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I have an 8 month pitbull mix puppy who is just full of energy. I would like to start going on short jogs with her in the morning and evening to help provide her with an outlet for some of her energy. However, I am having a lot of trouble figuring out how to train her to be good on jogs. I have been working on leash training with her over the past few months, and she has become pretty good with it, she tends to walk very nicely for most of the walk. However, as soon as I try to start a slow jog with her, she takes this as a cue that she doesn't have to be good anymore and begins to try to run full throttle. When I was leash training her, she didn't respond well to treats (often I would put a treat right in front of her for doing something good and she would ignore it), and the only way I was able to successfully train her was the stop walking until she stops pulling method.

I have tried this same method with jogging, but it just doesn't seem to be working. She gets too excited at the prospect of getting to run she completely forgets that she's not supposed to pull. Any suggestions on how to work on this would be very welcome!
 

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I'd work until your dog is able to take treats out on the walk first (trying to build calm attention outside). If your dog can do that, then it will be easier to train her.

With my new rescue (I got her 6 months ago), I took her outside and waited and waited until she looked at me, then she got a super, duper special treat and we went into the van and drove home. We went home because she was nervous being outside. With a dog who loves being outside, you can then release her to explore. She used to be so scared she wouldn't take treats at all. Now she takes kibble outside.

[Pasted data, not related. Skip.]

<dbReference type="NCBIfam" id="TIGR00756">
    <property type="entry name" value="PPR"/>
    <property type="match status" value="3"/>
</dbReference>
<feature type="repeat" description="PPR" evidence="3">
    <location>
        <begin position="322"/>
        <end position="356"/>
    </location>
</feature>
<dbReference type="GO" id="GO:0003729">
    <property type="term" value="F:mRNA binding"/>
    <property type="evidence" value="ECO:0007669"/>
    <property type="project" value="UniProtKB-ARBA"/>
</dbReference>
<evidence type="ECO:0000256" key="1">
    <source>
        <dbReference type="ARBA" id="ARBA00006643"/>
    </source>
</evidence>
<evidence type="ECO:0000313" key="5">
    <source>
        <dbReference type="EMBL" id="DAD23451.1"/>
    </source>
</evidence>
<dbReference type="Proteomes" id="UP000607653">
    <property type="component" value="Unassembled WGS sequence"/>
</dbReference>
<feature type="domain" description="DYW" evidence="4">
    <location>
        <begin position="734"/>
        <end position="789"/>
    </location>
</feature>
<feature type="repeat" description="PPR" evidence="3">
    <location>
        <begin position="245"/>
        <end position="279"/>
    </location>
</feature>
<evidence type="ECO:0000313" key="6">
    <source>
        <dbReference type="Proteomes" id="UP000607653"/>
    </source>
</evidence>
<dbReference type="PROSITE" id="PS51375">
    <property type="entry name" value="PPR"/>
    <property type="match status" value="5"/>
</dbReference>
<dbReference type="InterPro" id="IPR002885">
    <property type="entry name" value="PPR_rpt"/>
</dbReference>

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There's a mantra that I have come to live by with my dogs, "K.I.S.S" keep it simple stupid :). If it is possible to break down a behavior I want into smaller steps than i do it. In this case I would do exactly what you did to train her to walk on leash but do it in baby steps. Walk slightly faster than normal, she gets too excited stop, continue, repeat.

Work your way up to walking faster and faster until you are jogging!
 

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I wouldn't suggest running with a dog under the age of one. Repetitive jolting (like jogging) motion can cause some joint and bone problems later on in life. They can run around on their own but taking them out jogging isn't great for them. (I have an 7 month old aussie, I know how hard it is to tire out a hyper pup!)

You can practice a heel while jogging if your just going to jog for a few steps. So in four to six months you'll be all ready to start jogging! Start little and reward calm behavior. If that means doing 2-3 jogging steps before walking and rewarding then that's a start! Then when your pup masters being calm for 2-3 steps, do 3-4, then 4-5...work your way up slowly. Intermix very fast walking to slow walking so your pup gets used to changing pace and reward any calm behavior. If you pup gets wound up and jumps, don't give any attention, stop and ignore till pup sits and relaxes, then start again.
 

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I wouldn't suggest running with a dog under the age of one. Repetitive jolting (like jogging) motion can cause some joint and bone problems later on in life. They can run around on their own but taking them out jogging isn't great for them. (I have an 7 month old aussie, I know how hard it is to tire out a hyper pup!)